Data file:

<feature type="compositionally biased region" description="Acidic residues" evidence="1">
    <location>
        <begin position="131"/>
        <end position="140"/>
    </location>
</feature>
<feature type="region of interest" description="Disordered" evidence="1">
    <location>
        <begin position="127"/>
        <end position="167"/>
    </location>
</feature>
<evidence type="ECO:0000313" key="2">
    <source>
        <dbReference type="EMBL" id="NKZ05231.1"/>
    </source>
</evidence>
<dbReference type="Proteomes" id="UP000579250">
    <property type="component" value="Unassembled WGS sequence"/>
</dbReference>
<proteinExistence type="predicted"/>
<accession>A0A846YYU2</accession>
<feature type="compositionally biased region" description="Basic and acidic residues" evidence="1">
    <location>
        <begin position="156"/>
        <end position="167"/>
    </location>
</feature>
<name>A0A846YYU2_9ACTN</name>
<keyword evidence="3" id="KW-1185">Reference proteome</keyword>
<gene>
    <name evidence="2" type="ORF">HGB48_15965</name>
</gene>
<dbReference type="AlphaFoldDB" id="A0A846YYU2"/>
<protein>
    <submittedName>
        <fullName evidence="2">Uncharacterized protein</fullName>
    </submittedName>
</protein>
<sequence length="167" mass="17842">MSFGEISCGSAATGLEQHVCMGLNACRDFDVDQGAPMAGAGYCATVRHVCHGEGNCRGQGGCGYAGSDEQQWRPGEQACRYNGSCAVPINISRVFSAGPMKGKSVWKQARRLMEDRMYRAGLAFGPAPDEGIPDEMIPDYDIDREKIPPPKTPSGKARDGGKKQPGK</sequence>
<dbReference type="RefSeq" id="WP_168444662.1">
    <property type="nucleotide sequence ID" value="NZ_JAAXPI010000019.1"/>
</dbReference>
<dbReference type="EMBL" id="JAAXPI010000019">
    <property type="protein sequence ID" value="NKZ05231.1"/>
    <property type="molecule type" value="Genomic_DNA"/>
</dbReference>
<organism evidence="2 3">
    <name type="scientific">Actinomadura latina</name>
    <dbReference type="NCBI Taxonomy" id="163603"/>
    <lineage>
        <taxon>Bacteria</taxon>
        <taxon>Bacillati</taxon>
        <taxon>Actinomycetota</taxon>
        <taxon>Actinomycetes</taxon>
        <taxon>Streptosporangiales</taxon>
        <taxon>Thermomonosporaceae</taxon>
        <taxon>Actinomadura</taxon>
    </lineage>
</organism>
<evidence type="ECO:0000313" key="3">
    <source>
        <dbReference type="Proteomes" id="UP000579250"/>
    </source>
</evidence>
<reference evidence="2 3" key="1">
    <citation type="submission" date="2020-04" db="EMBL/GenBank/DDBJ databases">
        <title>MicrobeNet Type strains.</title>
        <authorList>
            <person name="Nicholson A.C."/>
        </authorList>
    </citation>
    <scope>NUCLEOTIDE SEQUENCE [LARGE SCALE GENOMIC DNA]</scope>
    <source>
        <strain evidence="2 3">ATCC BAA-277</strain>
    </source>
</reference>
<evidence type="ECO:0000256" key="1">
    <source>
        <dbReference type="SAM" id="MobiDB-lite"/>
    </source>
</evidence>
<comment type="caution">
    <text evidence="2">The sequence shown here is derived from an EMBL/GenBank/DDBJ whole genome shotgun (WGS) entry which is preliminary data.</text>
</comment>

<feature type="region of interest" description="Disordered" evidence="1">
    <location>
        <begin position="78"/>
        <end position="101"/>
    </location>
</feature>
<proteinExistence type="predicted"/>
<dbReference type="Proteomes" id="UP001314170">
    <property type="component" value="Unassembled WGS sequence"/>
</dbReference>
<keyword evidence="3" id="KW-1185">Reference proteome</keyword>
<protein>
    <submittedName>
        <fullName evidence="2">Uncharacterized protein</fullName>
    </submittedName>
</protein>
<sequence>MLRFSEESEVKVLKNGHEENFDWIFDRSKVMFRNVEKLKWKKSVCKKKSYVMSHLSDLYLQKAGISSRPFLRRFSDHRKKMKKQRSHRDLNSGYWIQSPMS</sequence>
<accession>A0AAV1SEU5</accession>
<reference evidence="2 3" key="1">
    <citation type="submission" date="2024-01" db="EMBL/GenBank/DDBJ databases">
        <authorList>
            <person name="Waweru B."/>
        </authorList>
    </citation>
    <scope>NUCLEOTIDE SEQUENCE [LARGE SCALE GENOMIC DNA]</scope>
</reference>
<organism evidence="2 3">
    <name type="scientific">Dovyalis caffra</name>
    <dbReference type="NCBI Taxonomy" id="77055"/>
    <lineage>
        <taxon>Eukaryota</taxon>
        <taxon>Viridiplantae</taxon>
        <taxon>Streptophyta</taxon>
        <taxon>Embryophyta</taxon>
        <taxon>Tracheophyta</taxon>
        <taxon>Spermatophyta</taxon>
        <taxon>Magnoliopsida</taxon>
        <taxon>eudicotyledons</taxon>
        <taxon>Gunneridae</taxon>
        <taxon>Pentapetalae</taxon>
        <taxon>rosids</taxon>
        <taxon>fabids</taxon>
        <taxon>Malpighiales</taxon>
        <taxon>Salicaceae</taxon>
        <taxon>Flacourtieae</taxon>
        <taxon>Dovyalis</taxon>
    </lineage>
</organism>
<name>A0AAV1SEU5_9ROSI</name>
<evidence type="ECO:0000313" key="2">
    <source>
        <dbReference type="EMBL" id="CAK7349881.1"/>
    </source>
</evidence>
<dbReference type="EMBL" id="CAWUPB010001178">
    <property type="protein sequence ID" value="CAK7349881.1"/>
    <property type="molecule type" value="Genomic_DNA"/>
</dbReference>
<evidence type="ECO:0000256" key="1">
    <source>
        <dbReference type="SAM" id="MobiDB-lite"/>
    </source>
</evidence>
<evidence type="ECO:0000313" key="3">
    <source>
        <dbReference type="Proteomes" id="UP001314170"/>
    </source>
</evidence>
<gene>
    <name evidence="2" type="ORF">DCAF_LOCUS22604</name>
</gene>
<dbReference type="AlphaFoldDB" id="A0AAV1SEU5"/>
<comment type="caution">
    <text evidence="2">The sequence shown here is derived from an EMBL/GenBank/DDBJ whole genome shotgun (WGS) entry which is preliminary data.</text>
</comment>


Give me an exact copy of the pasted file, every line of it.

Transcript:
<feature type="compositionally biased region" description="Acidic residues" evidence="1">
    <location>
        <begin position="131"/>
        <end position="140"/>
    </location>
</feature>
<feature type="region of interest" description="Disordered" evidence="1">
    <location>
        <begin position="127"/>
        <end position="167"/>
    </location>
</feature>
<evidence type="ECO:0000313" key="2">
    <source>
        <dbReference type="EMBL" id="NKZ05231.1"/>
    </source>
</evidence>
<dbReference type="Proteomes" id="UP000579250">
    <property type="component" value="Unassembled WGS sequence"/>
</dbReference>
<proteinExistence type="predicted"/>
<accession>A0A846YYU2</accession>
<feature type="compositionally biased region" description="Basic and acidic residues" evidence="1">
    <location>
        <begin position="156"/>
        <end position="167"/>
    </location>
</feature>
<name>A0A846YYU2_9ACTN</name>
<keyword evidence="3" id="KW-1185">Reference proteome</keyword>
<gene>
    <name evidence="2" type="ORF">HGB48_15965</name>
</gene>
<dbReference type="AlphaFoldDB" id="A0A846YYU2"/>
<protein>
    <submittedName>
        <fullName evidence="2">Uncharacterized protein</fullName>
    </submittedName>
</protein>
<sequence length="167" mass="17842">MSFGEISCGSAATGLEQHVCMGLNACRDFDVDQGAPMAGAGYCATVRHVCHGEGNCRGQGGCGYAGSDEQQWRPGEQACRYNGSCAVPINISRVFSAGPMKGKSVWKQARRLMEDRMYRAGLAFGPAPDEGIPDEMIPDYDIDREKIPPPKTPSGKARDGGKKQPGK</sequence>
<dbReference type="RefSeq" id="WP_168444662.1">
    <property type="nucleotide sequence ID" value="NZ_JAAXPI010000019.1"/>
</dbReference>
<dbReference type="EMBL" id="JAAXPI010000019">
    <property type="protein sequence ID" value="NKZ05231.1"/>
    <property type="molecule type" value="Genomic_DNA"/>
</dbReference>
<organism evidence="2 3">
    <name type="scientific">Actinomadura latina</name>
    <dbReference type="NCBI Taxonomy" id="163603"/>
    <lineage>
        <taxon>Bacteria</taxon>
        <taxon>Bacillati</taxon>
        <taxon>Actinomycetota</taxon>
        <taxon>Actinomycetes</taxon>
        <taxon>Streptosporangiales</taxon>
        <taxon>Thermomonosporaceae</taxon>
        <taxon>Actinomadura</taxon>
    </lineage>
</organism>
<evidence type="ECO:0000313" key="3">
    <source>
        <dbReference type="Proteomes" id="UP000579250"/>
    </source>
</evidence>
<reference evidence="2 3" key="1">
    <citation type="submission" date="2020-04" db="EMBL/GenBank/DDBJ databases">
        <title>MicrobeNet Type strains.</title>
        <authorList>
            <person name="Nicholson A.C."/>
        </authorList>
    </citation>
    <scope>NUCLEOTIDE SEQUENCE [LARGE SCALE GENOMIC DNA]</scope>
    <source>
        <strain evidence="2 3">ATCC BAA-277</strain>
    </source>
</reference>
<evidence type="ECO:0000256" key="1">
    <source>
        <dbReference type="SAM" id="MobiDB-lite"/>
    </source>
</evidence>
<comment type="caution">
    <text evidence="2">The sequence shown here is derived from an EMBL/GenBank/DDBJ whole genome shotgun (WGS) entry which is preliminary data.</text>
</comment>

<feature type="region of interest" description="Disordered" evidence="1">
    <location>
        <begin position="78"/>
        <end position="101"/>
    </location>
</feature>
<proteinExistence type="predicted"/>
<dbReference type="Proteomes" id="UP001314170">
    <property type="component" value="Unassembled WGS sequence"/>
</dbReference>
<keyword evidence="3" id="KW-1185">Reference proteome</keyword>
<protein>
    <submittedName>
        <fullName evidence="2">Uncharacterized protein</fullName>
    </submittedName>
</protein>
<sequence>MLRFSEESEVKVLKNGHEENFDWIFDRSKVMFRNVEKLKWKKSVCKKKSYVMSHLSDLYLQKAGISSRPFLRRFSDHRKKMKKQRSHRDLNSGYWIQSPMS</sequence>
<accession>A0AAV1SEU5</accession>
<reference evidence="2 3" key="1">
    <citation type="submission" date="2024-01" db="EMBL/GenBank/DDBJ databases">
        <authorList>
            <person name="Waweru B."/>
        </authorList>
    </citation>
    <scope>NUCLEOTIDE SEQUENCE [LARGE SCALE GENOMIC DNA]</scope>
</reference>
<organism evidence="2 3">
    <name type="scientific">Dovyalis caffra</name>
    <dbReference type="NCBI Taxonomy" id="77055"/>
    <lineage>
        <taxon>Eukaryota</taxon>
        <taxon>Viridiplantae</taxon>
        <taxon>Streptophyta</taxon>
        <taxon>Embryophyta</taxon>
        <taxon>Tracheophyta</taxon>
        <taxon>Spermatophyta</taxon>
        <taxon>Magnoliopsida</taxon>
        <taxon>eudicotyledons</taxon>
        <taxon>Gunneridae</taxon>
        <taxon>Pentapetalae</taxon>
        <taxon>rosids</taxon>
        <taxon>fabids</taxon>
        <taxon>Malpighiales</taxon>
        <taxon>Salicaceae</taxon>
        <taxon>Flacourtieae</taxon>
        <taxon>Dovyalis</taxon>
    </lineage>
</organism>
<name>A0AAV1SEU5_9ROSI</name>
<evidence type="ECO:0000313" key="2">
    <source>
        <dbReference type="EMBL" id="CAK7349881.1"/>
    </source>
</evidence>
<dbReference type="EMBL" id="CAWUPB010001178">
    <property type="protein sequence ID" value="CAK7349881.1"/>
    <property type="molecule type" value="Genomic_DNA"/>
</dbReference>
<evidence type="ECO:0000256" key="1">
    <source>
        <dbReference type="SAM" id="MobiDB-lite"/>
    </source>
</evidence>
<evidence type="ECO:0000313" key="3">
    <source>
        <dbReference type="Proteomes" id="UP001314170"/>
    </source>
</evidence>
<gene>
    <name evidence="2" type="ORF">DCAF_LOCUS22604</name>
</gene>
<dbReference type="AlphaFoldDB" id="A0AAV1SEU5"/>
<comment type="caution">
    <text evidence="2">The sequence shown here is derived from an EMBL/GenBank/DDBJ whole genome shotgun (WGS) entry which is preliminary data.</text>
</comment>